The SDSS is the most ambitious sky survey to have been carried out to date and includes both imaging and spectroscopy of a very large number of objects. More than 106 spectra and hundreds of millions of individual objects have been detected in the imaging. The data has been made publicly available through dedicated data-releases - the current, and last, data-release is DR7.

There are a number of papers providing an overview of SDSS, see the list of technical papers for instance, remember also that you need to cite these papers (see the publication rules for details.). However the best reference is often the web page of the appropriate data-release.

To make optimal use of the massive spectroscopic database of the SDSS, we started back in 2000/2001 a project to re-analyse all SDSS spectra using an optimized pipeline. This work resulted in a number of papers and our MPA-JHU datarelease which has been widely used in publications.

The current version of the MPA-JHU catalogues is for DR7 and can be found here.

This page will complement the MPA-JHU page by including more up-to-date information, various software to access our files as well asmore complete information on our fits, such as the full PDFs etc.

SpecObjId and PhotoObjId

It can often be useful to know the SpecObjId and the PhotoObjId of the objects. To this end we have collated all the information in the CAS table SpecObjAll for the objects in our sample and stored it in SpecObjAll.fits. Note that this is updated (15/08/2011) thanks to Jörg Dietrich who pointed out the shape of the table was 90 degrees away from ok. This table does however not have the BestObjId.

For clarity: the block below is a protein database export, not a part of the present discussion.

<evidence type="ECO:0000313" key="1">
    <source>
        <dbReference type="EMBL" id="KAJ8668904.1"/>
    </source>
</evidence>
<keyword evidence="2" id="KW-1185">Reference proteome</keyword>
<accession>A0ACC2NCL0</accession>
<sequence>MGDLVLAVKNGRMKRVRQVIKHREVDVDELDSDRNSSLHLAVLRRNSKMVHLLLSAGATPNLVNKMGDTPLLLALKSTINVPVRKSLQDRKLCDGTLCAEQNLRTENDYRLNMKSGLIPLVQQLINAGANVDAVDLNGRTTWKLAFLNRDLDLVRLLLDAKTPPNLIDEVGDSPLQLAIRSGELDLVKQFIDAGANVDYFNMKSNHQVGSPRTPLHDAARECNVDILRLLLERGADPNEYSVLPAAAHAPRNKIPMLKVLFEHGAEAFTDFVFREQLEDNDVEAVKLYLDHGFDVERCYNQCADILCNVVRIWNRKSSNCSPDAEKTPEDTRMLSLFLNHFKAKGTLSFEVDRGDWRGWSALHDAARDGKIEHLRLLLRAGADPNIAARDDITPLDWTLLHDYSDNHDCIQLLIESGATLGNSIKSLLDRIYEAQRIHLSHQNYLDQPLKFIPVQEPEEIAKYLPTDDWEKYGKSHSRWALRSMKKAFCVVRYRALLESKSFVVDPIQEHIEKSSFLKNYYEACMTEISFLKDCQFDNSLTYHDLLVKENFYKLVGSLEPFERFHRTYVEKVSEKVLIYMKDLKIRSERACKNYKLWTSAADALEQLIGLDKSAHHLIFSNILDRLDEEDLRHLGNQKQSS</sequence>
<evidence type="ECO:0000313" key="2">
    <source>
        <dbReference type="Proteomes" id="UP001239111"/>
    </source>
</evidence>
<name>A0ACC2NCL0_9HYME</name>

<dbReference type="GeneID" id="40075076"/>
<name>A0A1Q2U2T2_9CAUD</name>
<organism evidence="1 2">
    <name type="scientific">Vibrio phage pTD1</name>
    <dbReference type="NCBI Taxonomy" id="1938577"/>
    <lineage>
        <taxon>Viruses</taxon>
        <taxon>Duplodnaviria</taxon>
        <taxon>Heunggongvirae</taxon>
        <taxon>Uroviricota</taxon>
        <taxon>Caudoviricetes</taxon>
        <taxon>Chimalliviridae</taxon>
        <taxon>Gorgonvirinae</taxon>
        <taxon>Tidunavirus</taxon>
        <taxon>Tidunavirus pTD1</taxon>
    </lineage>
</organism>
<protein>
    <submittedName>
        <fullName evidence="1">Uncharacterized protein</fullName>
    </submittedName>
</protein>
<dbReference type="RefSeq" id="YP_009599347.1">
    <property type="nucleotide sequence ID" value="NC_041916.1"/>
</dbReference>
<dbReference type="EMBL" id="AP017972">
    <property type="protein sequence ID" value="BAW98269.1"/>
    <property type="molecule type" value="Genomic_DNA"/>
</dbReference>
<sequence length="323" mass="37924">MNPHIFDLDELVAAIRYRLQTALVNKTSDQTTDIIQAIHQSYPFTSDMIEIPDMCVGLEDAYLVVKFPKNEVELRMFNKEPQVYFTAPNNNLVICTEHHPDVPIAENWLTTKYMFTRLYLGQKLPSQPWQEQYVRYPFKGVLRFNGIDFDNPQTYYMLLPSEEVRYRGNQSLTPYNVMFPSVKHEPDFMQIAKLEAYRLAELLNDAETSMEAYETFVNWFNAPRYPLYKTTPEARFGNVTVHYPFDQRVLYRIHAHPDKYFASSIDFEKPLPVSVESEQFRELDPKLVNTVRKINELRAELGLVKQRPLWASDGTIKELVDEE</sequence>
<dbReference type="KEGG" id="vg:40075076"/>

To get the object id for each galaxy, you can use the CAS ID file, which is small and contains Plate, MJD, fiberID and ObjID (as well as SpecObjID for some). Alternatively all the data in the PhotoObj table for the objects is available in the PhotoAllSpectra.fits

Improved stellar masses

The standard stellar mass catalogue on the MPA site has failures, particularly at z >0.3 because of poor u, and sometimes z, photometry. This was poorly handled in earlier versions, here is an improved file:

Emission line classifications

We have classified the sample using the precepts discussed in Brinchmann et al (2004). This resulted in the following table:

SF 203630 21.95%
AGN 91477 9.86%
COMP 47704 5.14%
LOWSNLIN 68198 7.35%
BADSN 652939 70.39%
LOWSNSF 180969 19.51%
UNCLASS 403772 43.53%

You can download this classifications here, or as a FITS binary table here. The former file gives the classification as a single number according to the following translation scheme:

The latter file has the same information encoded in the I_CLASS key and in addition identification data such as plateID (PLATE), MJD, fiberid, specobjid and objid.

Absolute magnitudes from kcorrect

We have absolute magnitudes and stellar masses from running kcorrect as well. Please download this file to get this.

Matches to other catalogues

The main SDSS pipeline contains matches to the FIRST and ROSAT survey data - in our catalogues this is kept in the gal_photo table.

The NYU SDSS group maintain an excellent resource for SDSS galaxy studies at their Value Added Galaxy Catalogue and this dataset includes matches to some other catalogues, including 2MASS.

The AKARI survey have released mid-IR data from their all-sky survey and I have matched these to our DR7 data. To do this I adopted a maximum separation of 7 arcsec (which is what the AKARI consortium used to do their matching between multiple filters (as descibed in the Release notes. This is a conservative approach and leads to 337 matches.

The matched files have the columns from the AKARI catalogues described in the release notes linked above. I have provided two different files: